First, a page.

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Brirtish mystery writer, who was also a lawyer and a judge in England. His knowledge on the law helped him in his stories.
Hare's most famous work is TRAGEDY AT LAW (1942), widely acclaimed as one of the great classics of detective novel. Hare's principal series characters were Ispector Mallet and a fellow barrister Francis Pettigrew, who first appeared in Tragedy at Law as an unhappy, near-defeated aging lawyer. In WITH A BARE BODKIN (1946) he meets Miss Eleanor Brown, a young woman half his age, and later has peaceful retirement in HE SHOULD HAVE DIED HEREAFTER (1958).
Cyril Hare was born in Mickleham, Surrey, as Alfred Alexander Gordon Clark. He studied at the New College, Oxford, and was called to the bar in 1924, fulfilling his part of the family tradition. At the bar Hare's practice was largely in the civil and criminal courts in and around London. During World War II Hare toured as a judge's marshal for some time. This experience formed the background for Tragedy at Law. In 1942 he started to work as Temporary Legal Assistant in the Director of Public Prosecutions Department. He then served with the Ministry of Economic Warfare. From 1950 he was County Court Judge in Surrey. Hare's work then concerned civil disputes only.
After some occasional sketches for Punch and other journals, Hare published his first mystery novel, TENANT FOR DEATH (1937). It dealt with the disappearance of a financier, who is the found dead in South Kensington. The well-received debut was followed by DEATH IS NO SPORTSMAN (1938), and SUICIDE EXPECTED (1939), which were good, solid mysteries, but did not drew to any great extent on his legal background. Hare's great interest in music is seen in WHEN THE WIND BLOWS (1949). Tragedy at Law was set in the legal world. In the story Mr Justice Barber, journeying from court to court, receives threatening notes and a mysterious stranger arranges nasty surprises for him, until on page 253 out of a total of 290, the dagger gets thrust between his shoulders. Pettigrew appears as an amateur detective, who doesn't have much pages between the murder and its solution.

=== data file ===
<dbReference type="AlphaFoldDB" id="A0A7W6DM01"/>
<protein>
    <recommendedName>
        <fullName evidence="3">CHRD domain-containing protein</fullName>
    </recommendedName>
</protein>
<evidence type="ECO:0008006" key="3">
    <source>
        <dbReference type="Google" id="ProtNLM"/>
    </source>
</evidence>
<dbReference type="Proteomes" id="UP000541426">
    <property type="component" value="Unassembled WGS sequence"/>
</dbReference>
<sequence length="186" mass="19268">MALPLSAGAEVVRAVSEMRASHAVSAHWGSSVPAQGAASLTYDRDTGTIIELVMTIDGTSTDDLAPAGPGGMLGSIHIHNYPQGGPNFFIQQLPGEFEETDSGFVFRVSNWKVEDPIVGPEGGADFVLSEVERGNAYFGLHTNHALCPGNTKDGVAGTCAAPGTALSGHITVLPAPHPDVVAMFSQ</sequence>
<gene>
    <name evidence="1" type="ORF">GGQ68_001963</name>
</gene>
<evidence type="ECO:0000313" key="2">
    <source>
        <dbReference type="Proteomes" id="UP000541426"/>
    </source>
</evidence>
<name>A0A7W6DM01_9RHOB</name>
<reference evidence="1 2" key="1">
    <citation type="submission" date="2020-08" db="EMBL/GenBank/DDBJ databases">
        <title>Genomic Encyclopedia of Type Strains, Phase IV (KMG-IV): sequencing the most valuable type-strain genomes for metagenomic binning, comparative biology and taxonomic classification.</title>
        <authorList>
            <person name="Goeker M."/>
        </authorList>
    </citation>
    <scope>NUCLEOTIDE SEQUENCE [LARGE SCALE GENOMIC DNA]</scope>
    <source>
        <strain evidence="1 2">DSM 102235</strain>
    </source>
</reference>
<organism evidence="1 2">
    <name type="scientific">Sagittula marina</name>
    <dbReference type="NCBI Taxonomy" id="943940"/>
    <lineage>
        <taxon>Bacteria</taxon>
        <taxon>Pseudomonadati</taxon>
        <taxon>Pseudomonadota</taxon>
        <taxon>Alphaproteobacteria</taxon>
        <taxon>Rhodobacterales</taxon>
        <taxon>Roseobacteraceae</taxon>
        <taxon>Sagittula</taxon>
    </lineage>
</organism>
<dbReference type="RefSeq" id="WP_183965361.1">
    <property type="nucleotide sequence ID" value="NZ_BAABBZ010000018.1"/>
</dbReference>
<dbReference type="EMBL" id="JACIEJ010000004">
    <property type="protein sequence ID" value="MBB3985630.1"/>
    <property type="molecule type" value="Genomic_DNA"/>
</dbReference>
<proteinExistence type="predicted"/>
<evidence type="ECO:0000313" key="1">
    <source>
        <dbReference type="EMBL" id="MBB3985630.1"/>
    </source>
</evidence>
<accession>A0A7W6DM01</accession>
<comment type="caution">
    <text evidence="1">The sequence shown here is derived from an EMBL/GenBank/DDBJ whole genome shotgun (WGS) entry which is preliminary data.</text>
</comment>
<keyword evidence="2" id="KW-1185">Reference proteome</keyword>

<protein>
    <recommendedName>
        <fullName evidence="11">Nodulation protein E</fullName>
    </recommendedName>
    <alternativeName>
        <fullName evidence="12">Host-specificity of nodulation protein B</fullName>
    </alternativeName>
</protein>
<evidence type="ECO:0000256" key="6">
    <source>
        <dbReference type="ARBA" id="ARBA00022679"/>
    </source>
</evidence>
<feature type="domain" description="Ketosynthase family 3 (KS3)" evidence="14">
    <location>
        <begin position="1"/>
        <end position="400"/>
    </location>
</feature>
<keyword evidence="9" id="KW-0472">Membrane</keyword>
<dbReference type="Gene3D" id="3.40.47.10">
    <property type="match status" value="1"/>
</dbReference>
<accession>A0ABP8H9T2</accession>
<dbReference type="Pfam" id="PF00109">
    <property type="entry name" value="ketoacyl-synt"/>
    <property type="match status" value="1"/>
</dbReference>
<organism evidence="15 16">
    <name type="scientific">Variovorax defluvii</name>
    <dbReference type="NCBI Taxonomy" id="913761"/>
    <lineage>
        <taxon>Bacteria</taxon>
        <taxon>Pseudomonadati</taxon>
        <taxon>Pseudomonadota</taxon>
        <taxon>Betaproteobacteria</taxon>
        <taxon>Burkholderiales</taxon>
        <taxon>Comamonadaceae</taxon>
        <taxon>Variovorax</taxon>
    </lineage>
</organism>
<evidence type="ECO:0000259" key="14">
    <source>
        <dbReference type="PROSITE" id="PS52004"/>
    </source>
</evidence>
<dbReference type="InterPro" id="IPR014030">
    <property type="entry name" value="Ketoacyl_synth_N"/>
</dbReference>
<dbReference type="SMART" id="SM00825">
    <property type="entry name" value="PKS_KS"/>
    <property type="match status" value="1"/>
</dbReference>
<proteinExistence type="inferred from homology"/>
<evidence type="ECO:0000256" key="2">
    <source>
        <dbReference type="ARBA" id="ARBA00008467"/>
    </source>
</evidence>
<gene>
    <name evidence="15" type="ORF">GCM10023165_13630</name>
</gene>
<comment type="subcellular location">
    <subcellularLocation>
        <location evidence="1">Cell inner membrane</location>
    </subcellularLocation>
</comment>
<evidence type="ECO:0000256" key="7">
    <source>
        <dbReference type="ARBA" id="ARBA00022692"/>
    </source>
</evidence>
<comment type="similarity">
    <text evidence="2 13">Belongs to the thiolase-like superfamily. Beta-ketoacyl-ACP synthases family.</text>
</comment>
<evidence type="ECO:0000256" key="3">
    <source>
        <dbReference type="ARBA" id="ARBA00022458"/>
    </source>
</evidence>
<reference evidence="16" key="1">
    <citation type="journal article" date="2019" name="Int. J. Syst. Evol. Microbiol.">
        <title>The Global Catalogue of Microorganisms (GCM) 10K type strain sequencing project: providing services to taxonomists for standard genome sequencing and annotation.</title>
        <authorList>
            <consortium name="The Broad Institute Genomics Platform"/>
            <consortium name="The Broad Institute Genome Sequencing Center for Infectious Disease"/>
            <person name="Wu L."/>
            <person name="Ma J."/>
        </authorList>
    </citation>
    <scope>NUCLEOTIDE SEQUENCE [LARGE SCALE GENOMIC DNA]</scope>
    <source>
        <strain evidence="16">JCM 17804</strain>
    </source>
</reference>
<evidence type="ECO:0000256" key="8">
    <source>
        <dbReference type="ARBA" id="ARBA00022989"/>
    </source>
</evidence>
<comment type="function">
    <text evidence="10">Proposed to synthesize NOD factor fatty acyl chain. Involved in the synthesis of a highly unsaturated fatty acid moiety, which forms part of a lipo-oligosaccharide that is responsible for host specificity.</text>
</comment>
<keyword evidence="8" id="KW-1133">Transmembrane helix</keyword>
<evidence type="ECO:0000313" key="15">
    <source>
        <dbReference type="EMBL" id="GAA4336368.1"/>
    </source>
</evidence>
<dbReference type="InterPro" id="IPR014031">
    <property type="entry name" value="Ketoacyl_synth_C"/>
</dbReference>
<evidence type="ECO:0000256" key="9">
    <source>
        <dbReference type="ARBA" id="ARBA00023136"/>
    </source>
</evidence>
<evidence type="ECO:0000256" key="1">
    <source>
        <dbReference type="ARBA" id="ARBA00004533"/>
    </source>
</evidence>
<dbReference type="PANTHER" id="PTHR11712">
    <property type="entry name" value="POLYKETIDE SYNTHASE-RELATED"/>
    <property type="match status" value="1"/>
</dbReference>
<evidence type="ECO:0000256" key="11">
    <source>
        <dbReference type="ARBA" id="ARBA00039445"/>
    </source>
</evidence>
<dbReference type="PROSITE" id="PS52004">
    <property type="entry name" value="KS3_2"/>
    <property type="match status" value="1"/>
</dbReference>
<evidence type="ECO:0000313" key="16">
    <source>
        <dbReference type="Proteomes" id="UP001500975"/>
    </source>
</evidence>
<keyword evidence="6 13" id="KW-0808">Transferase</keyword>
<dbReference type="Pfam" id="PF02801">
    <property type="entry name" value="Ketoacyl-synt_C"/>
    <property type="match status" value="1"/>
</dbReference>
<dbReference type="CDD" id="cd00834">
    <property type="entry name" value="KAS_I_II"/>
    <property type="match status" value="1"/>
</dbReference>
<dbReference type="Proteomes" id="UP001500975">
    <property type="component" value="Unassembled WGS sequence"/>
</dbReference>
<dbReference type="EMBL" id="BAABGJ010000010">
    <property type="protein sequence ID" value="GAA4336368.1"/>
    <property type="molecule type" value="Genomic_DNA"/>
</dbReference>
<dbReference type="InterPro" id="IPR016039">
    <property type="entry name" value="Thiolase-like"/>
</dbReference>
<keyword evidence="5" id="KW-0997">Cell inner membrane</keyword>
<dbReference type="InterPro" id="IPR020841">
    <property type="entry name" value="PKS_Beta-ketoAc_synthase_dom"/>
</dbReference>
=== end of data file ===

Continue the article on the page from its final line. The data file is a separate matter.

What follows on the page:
In With a Bare Bodkin Hare returned to the atmosphere of WW II. The story is set in a remote part of Britain, Marsett Bay, where Francis Pettigrew and his civil service branch is sent to escape the Blitz. Hare keeps the pace slow, plays with the labyrinth of fiction within fiction, and murder doesn't occur until halfway through the book. Pettigrew falls in love with his secretary, Miss Brown, who is courted by a widowed man who much her senior. In AN ENGLISH MURDER (1951) Hare used the conventional setting-a country house-and the usual suspects-there is a butler-but managed to come out with an original and fresh tale. An English Christmas party is disturbed by a murder and a Czech refugee, Br. Bottwink, starts to help Scotland Yard. The book was made into a two-part television film in the Soviet Union under the title A Very English Murder (1975), directed by Samson Samsonov and produced by Mosfilm. Hare was not a prolific short story writer, but he nevertheless contributed stories to three CWA (the Crime Writers' Association) anthologies, Choise of Weapons (1958), edited by Michael Gilbert, Planned Departures (1958), edited by Elizabeth Ferrars, and Some Like Them Dead (1960), edited by Roy Vickers. 'Name of Smith' (1952), first published in the Evening Standard, illustarates Hare's ability to inject into his stories questions about truth and justice without being didactic. Based mostly on dialogue, it tells of a judge, "an old ruffian", whose soft side is revealed to his colleagues only after his death. The story was reperinted in Mysterious Pleasures (2003), celebrating the 50th anniversary of CWA.